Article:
message 24: by Rebecca (new) - added it

Rebecca Huston Thank you for the review. I think I can avoid this book now, no matter how much I have enjoyed the author's other books.


message 25: by Anne (Booklady) (last edited Mar 14, 2012 08:23PM) (new) - added it

Anne  (Booklady) Molinarolo This has been on 1 of my bookshelves forever. It may stay there for a little longer, unread. I had high hopes for Carry the One, but reading it was torture, sigh...

Thank you for your astute review, Stephen.


Richard Derus Stephen wrote: "Richard wrote: "But wait! Silly me! You don't read my reviews.

Back to square one."

Sorry, I didn't see this until now because I was off reading your wonderful review of [book:The Zona|12031..."


*collapse*

He READ one! He READ one!


Brittany B. Rebecca wrote: "Thank you for the review. I think I can avoid this book now, no matter how much I have enjoyed the author's other books."

(Stephen look what you did... Rebecca isn't going to read it.)
:(


Spider the Doof Warrior Having read that, but When I was Five I Killed Myself had a really good child narrator.


message 29: by [deleted user] (new)

Yeah, I had passed on this one a few months ago, just doesn't float my both.


Ms BookAholic's Café Thanks for the review Stephen! Love it & the picture! Haha. Hmm, makes me think about to-read this. ;-)

~Sammy


message 31: by Sesana (new)

Sesana I've been avoiding this since it struck me right off as being manipulative and exploitative. Looks like I've made the right call.


message 32: by Megan (new) - added it

Megan I've been debating whether or not to read this book I'll think I'll read some other stuff first. Great review :)


Megan Stephen wrote: "As I was reading, I did think that alternating chapters between Jack's voice and his mother's voice might have been a better avenue. Have periods of extreme duress shown through the mother's perception (including her fears for Jack) and then abruptly switch to see the same scene through the sheltered, innocent eyes of Jack. If done right, it could have been extremely chilling. "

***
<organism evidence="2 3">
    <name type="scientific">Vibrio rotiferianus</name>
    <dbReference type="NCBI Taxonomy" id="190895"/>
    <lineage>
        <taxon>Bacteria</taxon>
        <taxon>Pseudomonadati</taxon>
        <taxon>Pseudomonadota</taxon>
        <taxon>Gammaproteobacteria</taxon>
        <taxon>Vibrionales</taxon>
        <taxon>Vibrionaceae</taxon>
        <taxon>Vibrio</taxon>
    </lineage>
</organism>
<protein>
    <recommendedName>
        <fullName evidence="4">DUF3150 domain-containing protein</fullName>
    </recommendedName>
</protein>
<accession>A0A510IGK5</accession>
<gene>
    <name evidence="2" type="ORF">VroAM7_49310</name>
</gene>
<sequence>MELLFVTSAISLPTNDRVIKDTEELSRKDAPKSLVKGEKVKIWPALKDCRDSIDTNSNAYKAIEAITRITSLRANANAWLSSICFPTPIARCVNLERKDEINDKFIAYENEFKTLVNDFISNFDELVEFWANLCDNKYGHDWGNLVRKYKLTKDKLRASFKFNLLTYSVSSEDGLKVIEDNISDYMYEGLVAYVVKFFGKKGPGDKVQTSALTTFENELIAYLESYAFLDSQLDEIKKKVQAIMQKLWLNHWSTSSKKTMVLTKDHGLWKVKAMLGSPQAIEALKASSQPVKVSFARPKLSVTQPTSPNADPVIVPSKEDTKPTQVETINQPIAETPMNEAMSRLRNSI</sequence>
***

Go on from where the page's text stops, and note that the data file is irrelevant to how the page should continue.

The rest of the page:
I completely agree with you on the alternating POV idea, Stephen. I couldn't get into this one emotionally either. I remember mostly just being annoyed and disappointed as I read/listened to it. Were you forever traumatized by the author's use of the word "some" (as in "get some" [milk]) too? I just reread my review and am scarred by it all over again.


Stephen Anne (Booklady) wrote: "This has been on 1 of my bookshelves forever. It may stay there for a little longer, unread. I had high hopes for Carry the One, but reading it was torture, sigh...

Thank you for your astute review, Stephen."


Your welcome, Anne. Keep on mind that I am in the minority on this book and there are a lot of people who love it. It just didn't click with me.


Stephen Rebecca wrote: "Thank you for the review. I think I can avoid this book now, no matter how much I have enjoyed the author's other books."

Thanks, Rebecca. A lot of people love this, but it just didn't work for me.


Stephen Synesthesia wrote: "Having read that, but When I was Five I Killed Myself had a really good child narrator."

Thanks, Synesthesia. I will check that out.


Nandakishore Varma Stephen, I loved the book precisely for the same reasons you disliked it. The detachment of Jack's POV was the winner for me.

Though I disagree with your rating, I like the way you have analysed the book.


Stephen Nandakishore wrote: "Stephen, I loved the book precisely for the same reasons you disliked it. The detachment of Jack's POV was the winner for me.

Though I disagree with your rating, I like the way you have analysed ..."